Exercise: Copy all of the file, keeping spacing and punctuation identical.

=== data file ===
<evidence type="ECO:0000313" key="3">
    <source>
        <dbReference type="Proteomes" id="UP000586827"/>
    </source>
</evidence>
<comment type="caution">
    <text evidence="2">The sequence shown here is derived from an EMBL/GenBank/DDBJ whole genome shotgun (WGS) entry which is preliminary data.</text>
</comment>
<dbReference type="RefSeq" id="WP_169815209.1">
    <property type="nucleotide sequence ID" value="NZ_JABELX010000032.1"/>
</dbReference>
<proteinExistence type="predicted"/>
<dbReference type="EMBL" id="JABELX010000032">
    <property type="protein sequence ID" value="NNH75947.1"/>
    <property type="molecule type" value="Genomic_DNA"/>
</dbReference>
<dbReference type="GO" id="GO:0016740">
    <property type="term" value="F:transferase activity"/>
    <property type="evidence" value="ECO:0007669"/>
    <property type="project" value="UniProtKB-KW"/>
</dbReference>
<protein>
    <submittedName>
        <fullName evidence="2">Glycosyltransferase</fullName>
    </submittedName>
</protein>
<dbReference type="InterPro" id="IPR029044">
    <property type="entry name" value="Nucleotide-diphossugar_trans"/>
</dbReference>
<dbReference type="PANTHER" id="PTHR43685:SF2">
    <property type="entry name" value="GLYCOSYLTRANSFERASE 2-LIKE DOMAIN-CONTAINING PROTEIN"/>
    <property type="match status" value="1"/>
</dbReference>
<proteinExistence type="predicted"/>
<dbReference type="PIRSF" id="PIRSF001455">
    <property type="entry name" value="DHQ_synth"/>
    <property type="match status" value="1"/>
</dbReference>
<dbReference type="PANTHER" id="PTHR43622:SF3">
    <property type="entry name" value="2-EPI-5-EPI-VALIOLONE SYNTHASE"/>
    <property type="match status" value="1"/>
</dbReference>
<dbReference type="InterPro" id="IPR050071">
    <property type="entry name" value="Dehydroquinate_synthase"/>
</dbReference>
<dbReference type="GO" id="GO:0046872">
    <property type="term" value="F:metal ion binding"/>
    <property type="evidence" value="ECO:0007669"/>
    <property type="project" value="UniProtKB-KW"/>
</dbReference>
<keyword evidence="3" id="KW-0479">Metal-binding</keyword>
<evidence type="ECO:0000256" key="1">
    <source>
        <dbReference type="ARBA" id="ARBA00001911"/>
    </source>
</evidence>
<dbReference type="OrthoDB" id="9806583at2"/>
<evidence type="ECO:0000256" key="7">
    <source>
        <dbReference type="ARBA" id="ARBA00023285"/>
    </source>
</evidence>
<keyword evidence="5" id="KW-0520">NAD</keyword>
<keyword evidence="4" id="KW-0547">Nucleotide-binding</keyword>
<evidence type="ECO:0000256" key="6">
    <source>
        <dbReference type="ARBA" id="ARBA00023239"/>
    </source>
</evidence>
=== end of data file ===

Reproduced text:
<evidence type="ECO:0000313" key="3">
    <source>
        <dbReference type="Proteomes" id="UP000586827"/>
    </source>
</evidence>
<comment type="caution">
    <text evidence="2">The sequence shown here is derived from an EMBL/GenBank/DDBJ whole genome shotgun (WGS) entry which is preliminary data.</text>
</comment>
<dbReference type="RefSeq" id="WP_169815209.1">
    <property type="nucleotide sequence ID" value="NZ_JABELX010000032.1"/>
</dbReference>
<proteinExistence type="predicted"/>
<dbReference type="EMBL" id="JABELX010000032">
    <property type="protein sequence ID" value="NNH75947.1"/>
    <property type="molecule type" value="Genomic_DNA"/>
</dbReference>
<dbReference type="GO" id="GO:0016740">
    <property type="term" value="F:transferase activity"/>
    <property type="evidence" value="ECO:0007669"/>
    <property type="project" value="UniProtKB-KW"/>
</dbReference>
<protein>
    <submittedName>
        <fullName evidence="2">Glycosyltransferase</fullName>
    </submittedName>
</protein>
<dbReference type="InterPro" id="IPR029044">
    <property type="entry name" value="Nucleotide-diphossugar_trans"/>
</dbReference>
<dbReference type="PANTHER" id="PTHR43685:SF2">
    <property type="entry name" value="GLYCOSYLTRANSFERASE 2-LIKE DOMAIN-CONTAINING PROTEIN"/>
    <property type="match status" value="1"/>
</dbReference>
<proteinExistence type="predicted"/>
<dbReference type="PIRSF" id="PIRSF001455">
    <property type="entry name" value="DHQ_synth"/>
    <property type="match status" value="1"/>
</dbReference>
<dbReference type="PANTHER" id="PTHR43622:SF3">
    <property type="entry name" value="2-EPI-5-EPI-VALIOLONE SYNTHASE"/>
    <property type="match status" value="1"/>
</dbReference>
<dbReference type="InterPro" id="IPR050071">
    <property type="entry name" value="Dehydroquinate_synthase"/>
</dbReference>
<dbReference type="GO" id="GO:0046872">
    <property type="term" value="F:metal ion binding"/>
    <property type="evidence" value="ECO:0007669"/>
    <property type="project" value="UniProtKB-KW"/>
</dbReference>
<keyword evidence="3" id="KW-0479">Metal-binding</keyword>
<evidence type="ECO:0000256" key="1">
    <source>
        <dbReference type="ARBA" id="ARBA00001911"/>
    </source>
</evidence>
<dbReference type="OrthoDB" id="9806583at2"/>
<evidence type="ECO:0000256" key="7">
    <source>
        <dbReference type="ARBA" id="ARBA00023285"/>
    </source>
</evidence>
<keyword evidence="5" id="KW-0520">NAD</keyword>
<keyword evidence="4" id="KW-0547">Nucleotide-binding</keyword>
<evidence type="ECO:0000256" key="6">
    <source>
        <dbReference type="ARBA" id="ARBA00023239"/>
    </source>
</evidence>